By Andrew Willis, Senior Contributing Reporter
RIO DE JANEIRO, BRAZIL – The Brazilian government has nominated the country’s ambassador to the World Trade Organization, Roberto Azevedo, as a candidate to lead the international institution. The term of current WTO chief Pascal Lamy comes to an end on August 31st, 2013.
Azevedo has been Brazil’s representative to the WTO and other economic organizations based in Geneva, Switzerland, since 2008, leading the Brazilian delegation during the Doha round of talks for a multilateral trade agreement.
In a statement, Itamaraty, the seat of Brazil’s ministry of external relations, said that the nomination of a Brazilian candidate: “represented the importance attributed by the country to a strengthening of the WTO, and sought to contribute to the institutional development of the organization and social and economic development worldwide.”
Brazil is among those countries that would like the WTO to play a larger role in solving of currency disputes, although China is strongly opposed to this.
With recent WTO chiefs hailing from either Europe or Asia, a candidate from Latin America or Africa is widely tipped for the prestigious trade position next year. Several other people are jostling to take over from France’s Lamy however, including candidates from Costa Rica, Ghana, Indonesia, Jordan, Mexico, New Zealand and South Korea. The deadline for nominations is midnight December 31st 2012.
Brazil’s Azevedo is reported to have the support of the BRICS countries. “We know that Brazil is considering the candidature of ambassador Roverto Azevedo,” India’s representative to the WTO, Jayant Dasgupta said before Friday’s announcement, according to the Valor newspaper. “If this occurs it will give the members a choice, and he will be a strong candidate.”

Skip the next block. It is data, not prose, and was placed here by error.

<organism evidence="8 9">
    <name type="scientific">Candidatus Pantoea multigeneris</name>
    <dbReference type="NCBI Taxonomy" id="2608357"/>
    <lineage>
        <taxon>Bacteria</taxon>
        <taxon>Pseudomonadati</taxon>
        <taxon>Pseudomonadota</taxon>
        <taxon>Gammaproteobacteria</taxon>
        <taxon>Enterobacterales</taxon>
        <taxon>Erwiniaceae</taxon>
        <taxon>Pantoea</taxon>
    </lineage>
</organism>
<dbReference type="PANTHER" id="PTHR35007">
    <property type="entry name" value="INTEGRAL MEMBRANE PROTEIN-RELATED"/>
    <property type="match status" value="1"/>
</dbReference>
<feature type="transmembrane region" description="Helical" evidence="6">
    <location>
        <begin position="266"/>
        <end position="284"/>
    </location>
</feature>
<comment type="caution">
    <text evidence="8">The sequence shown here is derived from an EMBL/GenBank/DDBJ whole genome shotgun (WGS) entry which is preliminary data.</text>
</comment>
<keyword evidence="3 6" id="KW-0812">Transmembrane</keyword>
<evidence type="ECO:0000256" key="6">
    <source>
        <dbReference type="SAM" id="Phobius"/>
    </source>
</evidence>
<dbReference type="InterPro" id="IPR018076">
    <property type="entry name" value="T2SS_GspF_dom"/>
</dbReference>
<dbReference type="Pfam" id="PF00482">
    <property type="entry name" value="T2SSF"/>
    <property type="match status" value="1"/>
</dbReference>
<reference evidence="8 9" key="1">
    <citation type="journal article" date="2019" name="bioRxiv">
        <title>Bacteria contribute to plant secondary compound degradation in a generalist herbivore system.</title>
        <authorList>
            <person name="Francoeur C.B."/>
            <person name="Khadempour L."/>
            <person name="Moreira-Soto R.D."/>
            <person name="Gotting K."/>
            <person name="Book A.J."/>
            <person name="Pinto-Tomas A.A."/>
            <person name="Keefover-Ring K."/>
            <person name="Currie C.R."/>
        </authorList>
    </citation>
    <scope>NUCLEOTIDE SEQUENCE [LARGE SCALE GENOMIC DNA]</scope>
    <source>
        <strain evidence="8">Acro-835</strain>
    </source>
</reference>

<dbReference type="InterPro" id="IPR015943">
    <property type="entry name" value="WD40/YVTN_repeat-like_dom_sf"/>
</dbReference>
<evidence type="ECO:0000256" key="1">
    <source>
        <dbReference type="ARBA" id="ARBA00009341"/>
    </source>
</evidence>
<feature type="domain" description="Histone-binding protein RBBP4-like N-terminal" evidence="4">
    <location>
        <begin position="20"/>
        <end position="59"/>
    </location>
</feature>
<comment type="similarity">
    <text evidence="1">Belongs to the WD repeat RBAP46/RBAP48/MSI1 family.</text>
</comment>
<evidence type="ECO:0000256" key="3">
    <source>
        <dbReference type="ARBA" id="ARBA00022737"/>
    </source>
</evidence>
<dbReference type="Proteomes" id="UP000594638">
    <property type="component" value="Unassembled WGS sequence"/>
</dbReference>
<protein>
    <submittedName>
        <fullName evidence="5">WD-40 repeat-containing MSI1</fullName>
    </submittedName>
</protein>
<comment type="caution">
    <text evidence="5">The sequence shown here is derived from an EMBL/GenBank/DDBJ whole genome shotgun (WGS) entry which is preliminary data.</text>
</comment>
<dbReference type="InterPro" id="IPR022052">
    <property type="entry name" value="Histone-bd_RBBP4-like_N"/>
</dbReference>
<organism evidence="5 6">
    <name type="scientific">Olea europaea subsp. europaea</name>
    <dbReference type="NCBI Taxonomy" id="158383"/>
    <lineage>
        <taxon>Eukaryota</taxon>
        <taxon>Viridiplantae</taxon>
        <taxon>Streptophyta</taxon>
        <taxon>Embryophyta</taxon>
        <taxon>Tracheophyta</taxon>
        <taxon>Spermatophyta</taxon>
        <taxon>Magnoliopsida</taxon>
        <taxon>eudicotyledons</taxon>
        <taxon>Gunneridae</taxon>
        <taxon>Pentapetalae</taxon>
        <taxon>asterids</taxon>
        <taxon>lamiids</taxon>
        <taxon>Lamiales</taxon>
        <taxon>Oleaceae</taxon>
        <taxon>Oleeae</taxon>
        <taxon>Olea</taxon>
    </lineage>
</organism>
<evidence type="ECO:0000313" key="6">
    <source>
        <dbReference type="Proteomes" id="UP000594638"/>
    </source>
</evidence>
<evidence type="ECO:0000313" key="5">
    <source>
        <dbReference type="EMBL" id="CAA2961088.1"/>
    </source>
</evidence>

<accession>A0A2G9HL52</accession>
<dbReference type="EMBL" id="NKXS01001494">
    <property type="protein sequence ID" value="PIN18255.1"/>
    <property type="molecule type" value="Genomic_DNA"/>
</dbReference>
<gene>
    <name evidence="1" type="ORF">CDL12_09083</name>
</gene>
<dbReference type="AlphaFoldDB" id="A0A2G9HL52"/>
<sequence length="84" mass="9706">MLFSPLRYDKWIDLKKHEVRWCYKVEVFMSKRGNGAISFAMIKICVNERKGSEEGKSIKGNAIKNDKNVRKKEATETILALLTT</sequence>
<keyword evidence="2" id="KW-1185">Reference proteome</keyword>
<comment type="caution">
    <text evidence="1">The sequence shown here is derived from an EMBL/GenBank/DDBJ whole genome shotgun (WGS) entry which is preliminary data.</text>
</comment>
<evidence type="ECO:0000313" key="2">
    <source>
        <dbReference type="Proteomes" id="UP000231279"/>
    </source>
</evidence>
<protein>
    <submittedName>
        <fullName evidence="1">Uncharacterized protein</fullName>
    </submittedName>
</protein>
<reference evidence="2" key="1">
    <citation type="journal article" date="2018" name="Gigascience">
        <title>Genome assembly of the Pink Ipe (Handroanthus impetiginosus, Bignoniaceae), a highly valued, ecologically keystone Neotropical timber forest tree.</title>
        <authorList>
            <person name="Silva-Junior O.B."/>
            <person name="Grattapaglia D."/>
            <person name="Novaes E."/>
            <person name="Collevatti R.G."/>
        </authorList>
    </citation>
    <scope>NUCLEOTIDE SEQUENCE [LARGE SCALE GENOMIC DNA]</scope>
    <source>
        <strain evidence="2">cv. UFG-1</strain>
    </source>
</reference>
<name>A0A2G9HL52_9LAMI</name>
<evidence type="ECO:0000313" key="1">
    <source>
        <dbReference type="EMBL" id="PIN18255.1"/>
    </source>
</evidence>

Neighboring Argentina has also said it supports a Brazilian as the future head of the WTO, although Brazil’s recent record on trade openness may raise doubts among other countries.
In September Brasília announced plans to raise import tariffs on a hundred foreign products in order to help struggling local industries, with the list including steel, rubber tires, chemicals and potatoes.
The move served to heighten already tense trade relations with developed countries, prompting U.S. Trade Representative Ron Kirk to urge Rousseff’s government to perform a u-turn.
“We cannot accept that legitimate trade defense initiatives by developing countries be unfairly classified as protectionism,” was Rousseff’s response, delivered during a speech that month to the UN General Assembly in New York.
By some measures, Brazil is the world’s sixth largest economy, helping the country to acquire increased diplomatic clout. Last year a Brazilian was appointed to lead the UN’s Food and Agriculture Organization.
The WTO, on the other hand, has suffered a series of blows in recent years, most significantly the failure to secure a new multilateral trade deal from the Doha round of talks. Supporters of more open trade say it is one way to lift the current economic malaise that is affecting the world economy.
In June 2009 the defeat of Brazil’s Minister of Federal Supreme Court (STF) Ellen Gracie for an international election at the World Trade Organization (WTO) was a diplomatic disappointment. The selection process for a new WTO chief will take place between March 31st and May 31st next year.